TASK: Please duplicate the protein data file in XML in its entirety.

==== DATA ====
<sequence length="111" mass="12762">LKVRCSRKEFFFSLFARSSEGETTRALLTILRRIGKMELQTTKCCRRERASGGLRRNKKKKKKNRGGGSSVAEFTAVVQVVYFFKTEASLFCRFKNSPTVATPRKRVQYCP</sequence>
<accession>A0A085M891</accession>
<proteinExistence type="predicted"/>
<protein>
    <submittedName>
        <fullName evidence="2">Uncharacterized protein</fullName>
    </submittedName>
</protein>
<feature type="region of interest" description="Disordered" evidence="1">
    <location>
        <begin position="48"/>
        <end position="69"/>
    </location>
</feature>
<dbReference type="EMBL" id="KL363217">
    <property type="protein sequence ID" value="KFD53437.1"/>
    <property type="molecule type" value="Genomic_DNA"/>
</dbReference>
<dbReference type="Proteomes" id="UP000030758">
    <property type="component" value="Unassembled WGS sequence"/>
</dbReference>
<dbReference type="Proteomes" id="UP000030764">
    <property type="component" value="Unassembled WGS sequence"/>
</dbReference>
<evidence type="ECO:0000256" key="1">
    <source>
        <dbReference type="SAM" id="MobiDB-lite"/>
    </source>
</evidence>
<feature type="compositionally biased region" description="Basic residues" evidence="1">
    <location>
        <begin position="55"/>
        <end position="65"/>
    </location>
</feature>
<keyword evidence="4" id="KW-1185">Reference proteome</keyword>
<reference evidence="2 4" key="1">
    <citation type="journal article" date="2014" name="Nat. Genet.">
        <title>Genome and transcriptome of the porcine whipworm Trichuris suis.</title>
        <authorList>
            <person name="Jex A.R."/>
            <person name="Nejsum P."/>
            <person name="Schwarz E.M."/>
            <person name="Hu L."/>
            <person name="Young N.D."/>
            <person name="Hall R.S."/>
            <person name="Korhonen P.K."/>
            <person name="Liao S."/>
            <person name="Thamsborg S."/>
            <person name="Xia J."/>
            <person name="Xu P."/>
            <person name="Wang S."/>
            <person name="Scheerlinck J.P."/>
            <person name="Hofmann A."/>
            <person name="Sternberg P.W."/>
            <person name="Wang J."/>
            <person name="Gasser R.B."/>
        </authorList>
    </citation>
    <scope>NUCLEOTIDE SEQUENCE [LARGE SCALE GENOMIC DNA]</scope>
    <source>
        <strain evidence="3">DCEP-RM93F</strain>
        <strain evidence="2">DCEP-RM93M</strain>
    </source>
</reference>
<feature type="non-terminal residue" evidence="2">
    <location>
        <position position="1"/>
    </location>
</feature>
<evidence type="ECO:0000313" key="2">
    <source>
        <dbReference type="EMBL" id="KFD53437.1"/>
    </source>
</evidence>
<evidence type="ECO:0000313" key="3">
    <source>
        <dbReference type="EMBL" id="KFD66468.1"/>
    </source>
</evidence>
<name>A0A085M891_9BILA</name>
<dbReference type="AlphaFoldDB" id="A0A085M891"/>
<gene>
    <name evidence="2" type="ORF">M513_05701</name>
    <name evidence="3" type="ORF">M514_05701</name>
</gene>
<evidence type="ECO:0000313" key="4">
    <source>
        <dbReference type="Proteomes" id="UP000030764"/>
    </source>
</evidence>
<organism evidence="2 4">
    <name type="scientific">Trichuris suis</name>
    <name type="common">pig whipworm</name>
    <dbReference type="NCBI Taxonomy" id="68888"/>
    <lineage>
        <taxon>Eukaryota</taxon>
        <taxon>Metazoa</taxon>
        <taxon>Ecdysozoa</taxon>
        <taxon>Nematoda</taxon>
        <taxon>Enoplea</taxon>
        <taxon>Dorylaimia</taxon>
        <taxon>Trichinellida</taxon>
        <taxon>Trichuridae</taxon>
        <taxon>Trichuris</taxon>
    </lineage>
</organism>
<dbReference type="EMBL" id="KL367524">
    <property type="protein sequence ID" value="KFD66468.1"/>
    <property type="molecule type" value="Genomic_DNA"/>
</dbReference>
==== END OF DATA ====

<sequence length="111" mass="12762">LKVRCSRKEFFFSLFARSSEGETTRALLTILRRIGKMELQTTKCCRRERASGGLRRNKKKKKKNRGGGSSVAEFTAVVQVVYFFKTEASLFCRFKNSPTVATPRKRVQYCP</sequence>
<accession>A0A085M891</accession>
<proteinExistence type="predicted"/>
<protein>
    <submittedName>
        <fullName evidence="2">Uncharacterized protein</fullName>
    </submittedName>
</protein>
<feature type="region of interest" description="Disordered" evidence="1">
    <location>
        <begin position="48"/>
        <end position="69"/>
    </location>
</feature>
<dbReference type="EMBL" id="KL363217">
    <property type="protein sequence ID" value="KFD53437.1"/>
    <property type="molecule type" value="Genomic_DNA"/>
</dbReference>
<dbReference type="Proteomes" id="UP000030758">
    <property type="component" value="Unassembled WGS sequence"/>
</dbReference>
<dbReference type="Proteomes" id="UP000030764">
    <property type="component" value="Unassembled WGS sequence"/>
</dbReference>
<evidence type="ECO:0000256" key="1">
    <source>
        <dbReference type="SAM" id="MobiDB-lite"/>
    </source>
</evidence>
<feature type="compositionally biased region" description="Basic residues" evidence="1">
    <location>
        <begin position="55"/>
        <end position="65"/>
    </location>
</feature>
<keyword evidence="4" id="KW-1185">Reference proteome</keyword>
<reference evidence="2 4" key="1">
    <citation type="journal article" date="2014" name="Nat. Genet.">
        <title>Genome and transcriptome of the porcine whipworm Trichuris suis.</title>
        <authorList>
            <person name="Jex A.R."/>
            <person name="Nejsum P."/>
            <person name="Schwarz E.M."/>
            <person name="Hu L."/>
            <person name="Young N.D."/>
            <person name="Hall R.S."/>
            <person name="Korhonen P.K."/>
            <person name="Liao S."/>
            <person name="Thamsborg S."/>
            <person name="Xia J."/>
            <person name="Xu P."/>
            <person name="Wang S."/>
            <person name="Scheerlinck J.P."/>
            <person name="Hofmann A."/>
            <person name="Sternberg P.W."/>
            <person name="Wang J."/>
            <person name="Gasser R.B."/>
        </authorList>
    </citation>
    <scope>NUCLEOTIDE SEQUENCE [LARGE SCALE GENOMIC DNA]</scope>
    <source>
        <strain evidence="3">DCEP-RM93F</strain>
        <strain evidence="2">DCEP-RM93M</strain>
    </source>
</reference>
<feature type="non-terminal residue" evidence="2">
    <location>
        <position position="1"/>
    </location>
</feature>
<evidence type="ECO:0000313" key="2">
    <source>
        <dbReference type="EMBL" id="KFD53437.1"/>
    </source>
</evidence>
<evidence type="ECO:0000313" key="3">
    <source>
        <dbReference type="EMBL" id="KFD66468.1"/>
    </source>
</evidence>
<name>A0A085M891_9BILA</name>
<dbReference type="AlphaFoldDB" id="A0A085M891"/>
<gene>
    <name evidence="2" type="ORF">M513_05701</name>
    <name evidence="3" type="ORF">M514_05701</name>
</gene>
<evidence type="ECO:0000313" key="4">
    <source>
        <dbReference type="Proteomes" id="UP000030764"/>
    </source>
</evidence>
<organism evidence="2 4">
    <name type="scientific">Trichuris suis</name>
    <name type="common">pig whipworm</name>
    <dbReference type="NCBI Taxonomy" id="68888"/>
    <lineage>
        <taxon>Eukaryota</taxon>
        <taxon>Metazoa</taxon>
        <taxon>Ecdysozoa</taxon>
        <taxon>Nematoda</taxon>
        <taxon>Enoplea</taxon>
        <taxon>Dorylaimia</taxon>
        <taxon>Trichinellida</taxon>
        <taxon>Trichuridae</taxon>
        <taxon>Trichuris</taxon>
    </lineage>
</organism>
<dbReference type="EMBL" id="KL367524">
    <property type="protein sequence ID" value="KFD66468.1"/>
    <property type="molecule type" value="Genomic_DNA"/>
</dbReference>